oblivion-tom-cruiseThe plot is very much identical to Moon. So nothing new there. The graphics and technology design was pretty impressive and innovative. The drones looked both good and evil at the same time. The landscape was not as apocalyptic compared to other movies, and it doesn’t show the city being destroyed, like The Day After Tomorrow. It was more sad and forlorn. Tired and weighty. Most of the structures were covered under sand and soil of some sort. And it doesn’t feel creepy like zombie movies. A little detail, the boundaries set up for radiation zones that keeps Jack inside his area, reminded me of a similar concept in the movie Gamer. [spoilers coming up]

What is interesting is that half way through the movie, it forces you the completely change your view. At first you think the drones and the repair team are working for the humans. Then you learn that they are working for the alien force. In terms of meta-narrative, what I found most striking is that it combines a Christ figure who sacrifices himself for the sake of humanity, but at the same time puts it right next to a pseudo-reincarnation theme moderated through clones and a hint of new age spirituality, with a spark of humanity in all of us. And this all comes together at the last minute of the move. Let me explain. Continue reading “Oblivion”

Luke 19 – “Slaughter them before me”

There are a number of passages in the Bible that are difficult to stomach. Last night during our bible study, we hit upon one of them. It was lodged in my mind and I have not yet put it to rest. It is the last verse of the Parable of the Ten Minas, “But as for these enemies of mine, who did not want me to reign over them, bring them here and slaughter them before me,” (Luke 19:27). Below are a few translations of the verse. They are all pretty consistant. Below the translations are some commentaries trying to explain what this text means. Some feel more satisfactory than others, but it still did not rest my mind. So I will offer some of my thoughts in seeking to understand this verse. First, I want to make a few comments about parables. Second, I will focus on the structure of The Minas. Third, I will briefly compare The Minas to two other parables so that we can gain a little wider context, and I will offer a suggestion in terms of how to sit with this difficult verse.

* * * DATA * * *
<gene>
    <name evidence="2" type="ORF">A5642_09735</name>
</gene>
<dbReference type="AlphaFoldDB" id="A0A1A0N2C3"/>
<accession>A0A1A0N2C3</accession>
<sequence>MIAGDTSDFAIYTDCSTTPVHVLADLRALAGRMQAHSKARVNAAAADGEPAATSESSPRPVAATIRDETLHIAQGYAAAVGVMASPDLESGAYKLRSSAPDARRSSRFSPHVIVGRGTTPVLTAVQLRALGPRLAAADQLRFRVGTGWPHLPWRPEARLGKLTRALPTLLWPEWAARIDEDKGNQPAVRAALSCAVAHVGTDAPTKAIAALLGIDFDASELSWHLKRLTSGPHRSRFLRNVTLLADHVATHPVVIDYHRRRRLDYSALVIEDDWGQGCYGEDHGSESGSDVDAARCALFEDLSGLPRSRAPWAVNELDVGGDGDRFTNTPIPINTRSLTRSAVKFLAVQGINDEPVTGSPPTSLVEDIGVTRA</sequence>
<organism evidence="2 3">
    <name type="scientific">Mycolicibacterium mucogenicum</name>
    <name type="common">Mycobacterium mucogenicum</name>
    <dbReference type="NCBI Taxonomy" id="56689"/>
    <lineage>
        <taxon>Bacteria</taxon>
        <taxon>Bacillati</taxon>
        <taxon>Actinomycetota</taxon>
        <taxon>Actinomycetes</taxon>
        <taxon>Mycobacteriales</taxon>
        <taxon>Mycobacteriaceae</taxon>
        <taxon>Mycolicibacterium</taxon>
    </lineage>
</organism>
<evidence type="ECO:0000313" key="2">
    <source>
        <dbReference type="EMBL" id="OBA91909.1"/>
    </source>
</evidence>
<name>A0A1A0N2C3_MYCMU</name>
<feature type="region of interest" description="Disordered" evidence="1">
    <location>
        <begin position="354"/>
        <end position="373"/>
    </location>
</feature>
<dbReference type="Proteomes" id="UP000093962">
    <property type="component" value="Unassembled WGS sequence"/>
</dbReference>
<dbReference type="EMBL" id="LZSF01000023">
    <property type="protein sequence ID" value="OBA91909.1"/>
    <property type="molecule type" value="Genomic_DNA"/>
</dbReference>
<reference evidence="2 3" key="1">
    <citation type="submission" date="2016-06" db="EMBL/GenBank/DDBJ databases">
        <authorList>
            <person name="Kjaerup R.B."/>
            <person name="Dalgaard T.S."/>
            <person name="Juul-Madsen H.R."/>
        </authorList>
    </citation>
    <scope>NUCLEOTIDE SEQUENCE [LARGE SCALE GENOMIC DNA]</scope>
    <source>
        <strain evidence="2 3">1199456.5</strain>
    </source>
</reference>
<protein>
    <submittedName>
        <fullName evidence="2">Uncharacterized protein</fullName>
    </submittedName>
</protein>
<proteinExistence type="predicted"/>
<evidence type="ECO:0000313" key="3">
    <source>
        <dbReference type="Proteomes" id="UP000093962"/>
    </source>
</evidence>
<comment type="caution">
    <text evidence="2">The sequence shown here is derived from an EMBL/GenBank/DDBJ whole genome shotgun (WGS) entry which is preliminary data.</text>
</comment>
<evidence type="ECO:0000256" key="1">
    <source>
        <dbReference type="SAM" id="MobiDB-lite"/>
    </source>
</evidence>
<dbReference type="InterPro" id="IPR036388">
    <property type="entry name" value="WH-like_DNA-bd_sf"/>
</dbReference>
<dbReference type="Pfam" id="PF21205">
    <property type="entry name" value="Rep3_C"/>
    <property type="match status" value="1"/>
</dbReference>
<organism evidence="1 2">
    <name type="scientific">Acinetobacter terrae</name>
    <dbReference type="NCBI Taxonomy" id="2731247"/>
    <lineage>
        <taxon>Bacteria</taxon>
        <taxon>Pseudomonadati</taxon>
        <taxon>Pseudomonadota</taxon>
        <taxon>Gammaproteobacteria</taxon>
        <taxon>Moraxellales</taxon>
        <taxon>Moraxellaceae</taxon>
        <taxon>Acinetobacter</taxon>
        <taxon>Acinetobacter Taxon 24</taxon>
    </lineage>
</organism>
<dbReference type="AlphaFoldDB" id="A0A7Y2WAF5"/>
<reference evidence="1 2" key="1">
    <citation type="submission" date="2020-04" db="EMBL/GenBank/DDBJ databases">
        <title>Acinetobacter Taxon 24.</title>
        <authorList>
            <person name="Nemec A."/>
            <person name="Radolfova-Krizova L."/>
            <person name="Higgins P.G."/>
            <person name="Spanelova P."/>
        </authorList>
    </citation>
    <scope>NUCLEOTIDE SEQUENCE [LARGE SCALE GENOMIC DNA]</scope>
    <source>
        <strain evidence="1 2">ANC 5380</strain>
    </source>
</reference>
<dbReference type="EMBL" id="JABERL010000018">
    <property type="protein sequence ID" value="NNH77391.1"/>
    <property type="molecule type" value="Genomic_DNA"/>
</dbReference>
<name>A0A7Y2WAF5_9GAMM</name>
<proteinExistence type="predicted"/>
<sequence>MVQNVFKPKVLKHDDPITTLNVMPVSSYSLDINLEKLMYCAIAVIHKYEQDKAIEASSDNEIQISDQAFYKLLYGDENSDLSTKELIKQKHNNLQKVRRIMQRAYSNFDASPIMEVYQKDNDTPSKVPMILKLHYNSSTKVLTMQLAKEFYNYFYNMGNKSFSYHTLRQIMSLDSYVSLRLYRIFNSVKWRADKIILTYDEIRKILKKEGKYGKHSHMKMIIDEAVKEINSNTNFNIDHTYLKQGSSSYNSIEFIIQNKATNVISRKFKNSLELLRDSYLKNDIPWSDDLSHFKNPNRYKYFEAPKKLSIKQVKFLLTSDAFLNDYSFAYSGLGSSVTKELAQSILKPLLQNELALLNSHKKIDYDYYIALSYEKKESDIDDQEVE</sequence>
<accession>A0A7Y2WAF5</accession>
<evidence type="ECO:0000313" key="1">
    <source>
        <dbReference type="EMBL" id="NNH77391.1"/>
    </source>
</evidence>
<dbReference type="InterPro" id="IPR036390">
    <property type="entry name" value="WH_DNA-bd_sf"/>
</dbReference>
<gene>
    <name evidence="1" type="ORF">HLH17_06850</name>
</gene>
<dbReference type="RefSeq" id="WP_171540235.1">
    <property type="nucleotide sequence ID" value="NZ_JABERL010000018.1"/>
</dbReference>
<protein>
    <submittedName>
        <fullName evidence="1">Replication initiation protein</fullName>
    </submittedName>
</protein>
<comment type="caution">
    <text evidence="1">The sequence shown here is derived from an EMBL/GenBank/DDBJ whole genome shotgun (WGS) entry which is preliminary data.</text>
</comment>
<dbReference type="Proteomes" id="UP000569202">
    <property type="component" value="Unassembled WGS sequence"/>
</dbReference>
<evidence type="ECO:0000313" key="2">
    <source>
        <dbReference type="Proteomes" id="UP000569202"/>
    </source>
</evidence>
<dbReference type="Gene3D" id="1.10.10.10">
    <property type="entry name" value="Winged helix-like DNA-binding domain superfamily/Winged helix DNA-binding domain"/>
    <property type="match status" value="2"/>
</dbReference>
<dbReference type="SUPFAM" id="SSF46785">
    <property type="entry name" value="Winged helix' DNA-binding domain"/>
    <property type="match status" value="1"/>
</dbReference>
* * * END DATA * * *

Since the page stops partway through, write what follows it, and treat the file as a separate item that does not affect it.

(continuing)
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My Reflection on Easter

2013 marks my sixth Easter as a Christian. It is significant because this is not where I expected to be. Working with InterVarsity Christian Fellowship is not what I had in mind when a freshman at Harvard. But as I look back over the past six years, without a doubt, my decision to follow Jesus was the most significant turning point. I did not do it because it was vogue. In fact, historically, it has never been so. I did not do it because I was coerced, for genuine faith cannot be forced. And I did not do it to fit in, because what happened was quite the opposite.

It was never easy for me. I faced opposition from my family. I feared rejection from my friends who weren’t Christian. My decision was seriously challenged as I encountered a number of faith crises along the way. I was a geology major so I had to wrestle with the Bible, creation, earth history, and evolution. I got entangled in a Christian cult that manipulated me and taught me inaccurate and potentially damaging theology. I struggled to understand how Christianity interacted with other religions, especially Buddhism and Islam. And as I interacted with my same-sex attraction and explored my sexual identity, I was puzzled, troubled, and intrigued with what Scripture had to say about it. All the while, I wondered, “Was I captive to the brainwashing of a false institution?”
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Luke 10 – “Don’t take anything with you”

A few weeks ago, we looked at Luke 10:1-24. It was too long for us to cover in an hour, but one thing that did stand out to me was question that one of the students asked about verse 4, “Do not take a purse or bag or sandals; and do not greet anyone on the road.” He asked, “Why do you think they were sent out like this?” A follow up question was, “How would you respond to someone who came to your door with a suit on? Or plain clothes? Or with armor?”